Commissioner on the Guyana Elections Commission (GECOM) Sase Gunraj has lamented that there are too many unresolved issues at the electoral body that need to be addressed.
This, he indicated, is necessary for confidence to be restored to the organisation so that it can proceed with its work with the full support of the public.
From December 2018 to August 2020, GECOM was the center of controversy with numerous allegations and drama relating to the holding of General and Regional Elections.
In light of these controversies, many have called for an audit or Commission of Inquiry into the Elections Commission.
In fact, President Dr Irfaan Ali has already announced a CoI for GECOM.
In an interview with this publication on Wednesday, Gunraj backed calls for a CoI and a political audit into the electoral agency.
“I would love to see an audit into the operation of GECOM, in several areas. As we speak, there are spirited discussions at the Commission in relation to remuneration and HR policies. That’s one aspect that an audit or Commission of Inquiry can touch on.”
“Then there is the other aspect I touched upon. The reasons why there was flagrant disregard for the law, governing the operations of GECOM,” he explained.
According to Gunraj, a CoI must get to the bottom of why the Region Four Returning Officer Clairmont Mingo made a declaration of results on March 5, which did not follow the statutory process for including stakeholders.
Moreover, Gunraj pointed out that this CoI or audit must determine why Mingo declared numbers that differed from the Statements of Poll (SOPs) that ought to have been available to him -statements which should have shown that the People’s Progressive Party (PPP) won the elections by over 15,000 votes.
“All of which actions were deemed unlawful by the court. But even in the face of rulings of the court, that his actions were unlawful, he nevertheless (subsequently) proceeded to do the very thing the court ruled unlawful.”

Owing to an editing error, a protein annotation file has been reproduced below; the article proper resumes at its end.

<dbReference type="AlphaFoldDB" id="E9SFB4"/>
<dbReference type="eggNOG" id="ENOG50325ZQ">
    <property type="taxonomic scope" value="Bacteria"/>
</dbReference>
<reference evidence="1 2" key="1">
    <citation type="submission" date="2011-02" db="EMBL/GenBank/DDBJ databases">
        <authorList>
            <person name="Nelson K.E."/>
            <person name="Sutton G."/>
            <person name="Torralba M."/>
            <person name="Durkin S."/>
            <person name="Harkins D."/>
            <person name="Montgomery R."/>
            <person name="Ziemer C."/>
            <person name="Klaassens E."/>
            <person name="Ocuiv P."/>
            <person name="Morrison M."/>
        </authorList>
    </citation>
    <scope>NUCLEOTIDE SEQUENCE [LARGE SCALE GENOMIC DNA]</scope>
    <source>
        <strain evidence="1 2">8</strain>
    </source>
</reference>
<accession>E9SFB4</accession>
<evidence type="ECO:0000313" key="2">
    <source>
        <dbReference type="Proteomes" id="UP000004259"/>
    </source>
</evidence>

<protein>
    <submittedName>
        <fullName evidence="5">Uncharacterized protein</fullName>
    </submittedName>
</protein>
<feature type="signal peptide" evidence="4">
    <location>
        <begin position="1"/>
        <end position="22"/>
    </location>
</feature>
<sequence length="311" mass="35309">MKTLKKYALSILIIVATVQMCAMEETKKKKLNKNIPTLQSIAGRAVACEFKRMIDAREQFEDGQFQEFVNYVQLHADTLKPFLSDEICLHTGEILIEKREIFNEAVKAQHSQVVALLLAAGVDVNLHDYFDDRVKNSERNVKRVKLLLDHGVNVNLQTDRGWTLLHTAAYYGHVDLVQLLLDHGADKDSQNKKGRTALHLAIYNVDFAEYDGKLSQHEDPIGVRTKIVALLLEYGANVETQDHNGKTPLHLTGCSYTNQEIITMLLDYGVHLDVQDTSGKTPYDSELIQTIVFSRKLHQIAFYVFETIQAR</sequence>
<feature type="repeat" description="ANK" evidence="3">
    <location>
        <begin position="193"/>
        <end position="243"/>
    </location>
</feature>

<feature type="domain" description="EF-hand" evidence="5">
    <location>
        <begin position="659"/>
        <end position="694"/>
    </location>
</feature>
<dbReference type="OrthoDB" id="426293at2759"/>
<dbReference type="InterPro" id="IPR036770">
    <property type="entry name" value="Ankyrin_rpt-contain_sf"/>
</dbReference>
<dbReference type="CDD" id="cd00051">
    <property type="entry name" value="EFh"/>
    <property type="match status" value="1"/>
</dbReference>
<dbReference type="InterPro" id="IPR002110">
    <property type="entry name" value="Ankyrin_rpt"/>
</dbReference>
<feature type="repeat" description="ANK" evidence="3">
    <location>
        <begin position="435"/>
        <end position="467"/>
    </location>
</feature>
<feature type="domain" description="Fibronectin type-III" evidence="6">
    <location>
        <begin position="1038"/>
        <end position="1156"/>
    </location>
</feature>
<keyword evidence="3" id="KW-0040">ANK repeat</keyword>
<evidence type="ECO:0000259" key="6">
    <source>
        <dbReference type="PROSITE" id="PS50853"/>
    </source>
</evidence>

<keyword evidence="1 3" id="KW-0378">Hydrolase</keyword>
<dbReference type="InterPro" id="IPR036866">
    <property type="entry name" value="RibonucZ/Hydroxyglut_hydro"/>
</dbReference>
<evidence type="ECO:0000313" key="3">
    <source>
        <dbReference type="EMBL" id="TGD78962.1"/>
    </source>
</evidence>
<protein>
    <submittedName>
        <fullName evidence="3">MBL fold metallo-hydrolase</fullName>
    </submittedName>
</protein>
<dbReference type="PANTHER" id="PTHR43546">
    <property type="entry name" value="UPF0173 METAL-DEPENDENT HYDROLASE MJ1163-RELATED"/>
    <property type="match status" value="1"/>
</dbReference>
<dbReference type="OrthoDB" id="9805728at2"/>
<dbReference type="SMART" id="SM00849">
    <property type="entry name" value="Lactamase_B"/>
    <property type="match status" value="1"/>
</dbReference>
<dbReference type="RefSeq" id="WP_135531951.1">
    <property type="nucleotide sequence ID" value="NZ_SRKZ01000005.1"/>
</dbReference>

“So, when he switched from faulty spreadsheets, to a dirty bed sheet to purport to display Statements of Poll, he was all along engaging in acts that flew in the face of the ruling of the Chief Justice,” Gunraj said.
Additionally, Gunraj noted that a CoI must delve into why Chief Elections Officer Keith Lowenfield went on to rely on Mingo’s declaration to prepare a report to submit to the Commission, even clashing with the instructions of GECOM Chair, retired Justice Claudette Singh.
“After a recount that lasted 30 days, Lowenfield took those results that were witnessed by the entire world, by CARICOM, by stakeholders and observers. And he sought to take those results from the Statements of Recount and mangle them,” Gunraj recalled.
“And it was not as if those results prepared by Mingo and Lowenfield, were designed with various outcomes in mind. They were all designed to provide a plurality of votes for one particular party,” he said.
After the passage of a No Confidence Motion (NCM) in December 2018, GECOM spent over a year trying to get ready for snap elections that should have been held by March 2019. GECOM finally held General and Regional elections on March 2, 2020.
But as if the previous delay was not enough, Guyanese were forced to wait another five months before the results could finally be declared by GECOM on August 2, 2020, after local and international pressure.
In the aftermath of the controversial five-month long elections, a number of high ranking GECOM officials have been investigated by the police and charged for misconduct in public office and forgery.